By FRANCO PANIZO
The U.S. Men’s National Team may have given up two late goals, but there were numerous other problems throughout the friendly in Denmark that paved the way for the Americans’ latest disappointing defeat.
The U.S. suffered a 3-2 loss to the Danes at NRGi Park on Wednesday, with Nicklas Bendtner scoring two of his three tallies in the game in the final seven minutes to help the hosts rally to victory. The result and performance extended the second-half issues that have largely plagued Jurgen Klinsmann’s side since last summer’s World Cup, but there were a lot of other things that the U.S. needs to address.
From not being able to hold onto possession for large spells to failing to defend as a team in critical moments, the Americans were the inferior side in a number of areas on Wednesday. That was almost masked by the fact that the U.S. nearly grinded out a win, but Bendtner’s late-game heroics ensured that American spotlight was fixed largely on all the things that need improving ahead of next week’s friendly vs. Switzerland and this summer’s Gold Cup.
Here are SBI’s biggest takeaways following the Americans’ 3-2 loss to Denmark:
BROOKS’ BLUNDER HELPS LEAD TO FIRST DENMARK GOAL
There was initially some confusion as to who was to blame for the first equalizer the U.S. conceded. Was it Timmy Chandler’s fault for staying atop the box? Was Gyasi Zardes the player responsible for not running over to get a body on Bendtner?
The answer is neither. The sequence in the 33rd minute came down to a number of individual mistakes, but none was greater than that of John Brooks. The U.S. centerback unnecessarily stepped up to try and close down a shot from outside the penalty area that Alejandro Bedoya looked to have covered, and then the dominoes fell. Michael Orozco slid to mark Brooks’ initial target, but that freed up Bendtner inside. Chandler and Zardes could have done better by recognizing the danger, but they both had the players they were initially covering in front of them.
WIDE PLAYERS PROVIDED LITTLE WHEN ATTACKING
Aside from Chandler’s 19th-minute assist – which, make no mistake, was misplayed by Denmark’s centerbacks – the U.S. received little in the way of offense from the players on the flanks. Chandler scurried up field with a purpose, trying to beat his man and whip in crosses somewhat consistently, but he was really the only one.
Fabian Johnson, Greg Garza and Zardes all had issues posing a threat on the outside, and so too did substitutes DeAndre Yedlin and Brek Shea. Part of it can be attributed to the fact that the U.S. severely lost the possession battle, but the wide players also did not do a great job of making good runs or keeping the ball when the Americans did have it.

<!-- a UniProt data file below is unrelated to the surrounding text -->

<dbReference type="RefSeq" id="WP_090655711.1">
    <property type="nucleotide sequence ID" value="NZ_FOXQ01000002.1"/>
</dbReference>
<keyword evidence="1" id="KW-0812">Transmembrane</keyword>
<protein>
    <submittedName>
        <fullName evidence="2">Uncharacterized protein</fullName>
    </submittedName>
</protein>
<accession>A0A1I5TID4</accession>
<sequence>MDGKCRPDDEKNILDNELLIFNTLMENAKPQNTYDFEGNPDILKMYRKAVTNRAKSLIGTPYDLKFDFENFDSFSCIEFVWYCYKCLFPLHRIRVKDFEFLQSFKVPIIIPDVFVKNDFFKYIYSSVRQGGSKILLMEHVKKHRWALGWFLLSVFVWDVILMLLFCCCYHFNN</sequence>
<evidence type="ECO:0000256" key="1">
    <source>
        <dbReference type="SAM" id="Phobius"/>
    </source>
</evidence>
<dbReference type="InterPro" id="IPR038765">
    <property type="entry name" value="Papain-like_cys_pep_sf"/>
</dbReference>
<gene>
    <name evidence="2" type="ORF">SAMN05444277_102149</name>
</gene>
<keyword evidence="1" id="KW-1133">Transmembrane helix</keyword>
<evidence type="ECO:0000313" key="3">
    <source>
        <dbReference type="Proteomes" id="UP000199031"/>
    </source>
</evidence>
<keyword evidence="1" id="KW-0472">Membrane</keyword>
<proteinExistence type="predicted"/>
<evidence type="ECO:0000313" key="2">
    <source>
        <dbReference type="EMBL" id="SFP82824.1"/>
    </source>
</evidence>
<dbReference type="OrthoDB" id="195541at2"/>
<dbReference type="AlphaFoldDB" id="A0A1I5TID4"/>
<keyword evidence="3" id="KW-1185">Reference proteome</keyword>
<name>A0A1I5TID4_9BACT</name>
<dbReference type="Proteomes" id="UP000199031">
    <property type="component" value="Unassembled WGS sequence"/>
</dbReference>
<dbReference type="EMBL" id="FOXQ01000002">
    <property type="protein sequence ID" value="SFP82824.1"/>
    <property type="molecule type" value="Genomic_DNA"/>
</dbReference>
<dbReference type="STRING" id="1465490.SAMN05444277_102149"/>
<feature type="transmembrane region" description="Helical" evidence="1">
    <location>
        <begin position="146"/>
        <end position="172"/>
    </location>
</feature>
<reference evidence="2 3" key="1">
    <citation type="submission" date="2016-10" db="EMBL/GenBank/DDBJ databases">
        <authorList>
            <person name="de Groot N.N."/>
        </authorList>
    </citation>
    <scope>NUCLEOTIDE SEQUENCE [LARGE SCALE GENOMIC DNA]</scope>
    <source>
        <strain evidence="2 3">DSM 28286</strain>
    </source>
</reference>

BRADLEY ON POINT AGAIN
While the U.S. did not come close to winning the battle in the midfield, Michael Bradley did his utmost best to try and make it happen. Playing in a No. 8 role, Bradley operated in front of Bedoya – who was tasked with doing more of the grunt work – and was quick and sharp with most of his decisions from the onset. Bradley also was one of they key figures when the U.S. sporadically high pressed, running with a dogged determination to close down the Danish defenders and midfielders.
The Toronto FC ace did have a couple of bad turnovers, but he was still the only player who effectively connected passes at a good tempo throughout the game. Bradley did get some help from Bedoya and reserve Alfredo Morales – after he shook his initial rough first few minutes in the second half – but the U.S. needed more of that type of composure on the ball to be more of a threat in this one.
DISCONNECT BETWEEN MIDFIELD, DEFENSE LATE
Some might chalk it up to fatigue, others to the number of substitutions. Either way, there just was far too much space between the back line and midfield late in the match, and it proved costly.
After Aron Johannsson gave the U.S. its second lead of the game in the 66th minute, Denmark began to more aggressively throw numbers forward. Rather than be the compact and organized unit that they have been in the past, the Americans looked quite disjointed in their defensive assignments. There was often far too much space between the defense and midfield, and that’s what Denmark continued to exploit before Bendtner bagged his two late goals.
Morales could have done a better job of trying to stay right in front of the back four, but the U.S. midfielders all staying relatively high while the defense dropped deep is a telling sign of miscommunication.
It could be that the U.S. isn’t used to playing in a 4-4-2 formation anymore, or that the defenders were fatigued after chasing the ball for much of the 90 minutes. Regardless, it is concerning that the U.S. players were not on the same page in the final few minutes of a game it just needed to see out.
OROZCO SHOWS WHY KLINSMANN RATES HIM
Michael Orozco may not be a fan favorite among U.S. supporters, but he showed Wednesday how useful he can be in Klinsmann’s system. Orozco not only put out several fires in the Americans’ defensive third, but he was also poised with the ball at his feet and hit a range of passes that were impressive. Orozco tried to build out of the back by finding Bradley or squeezing passes through tight windows, and his defensive positioning and decision-making were also good.
With Klinsmann continuing to look for more and more options at centerback, Orozco may have done enough vs. Denmark to earn another long look against Switzerland.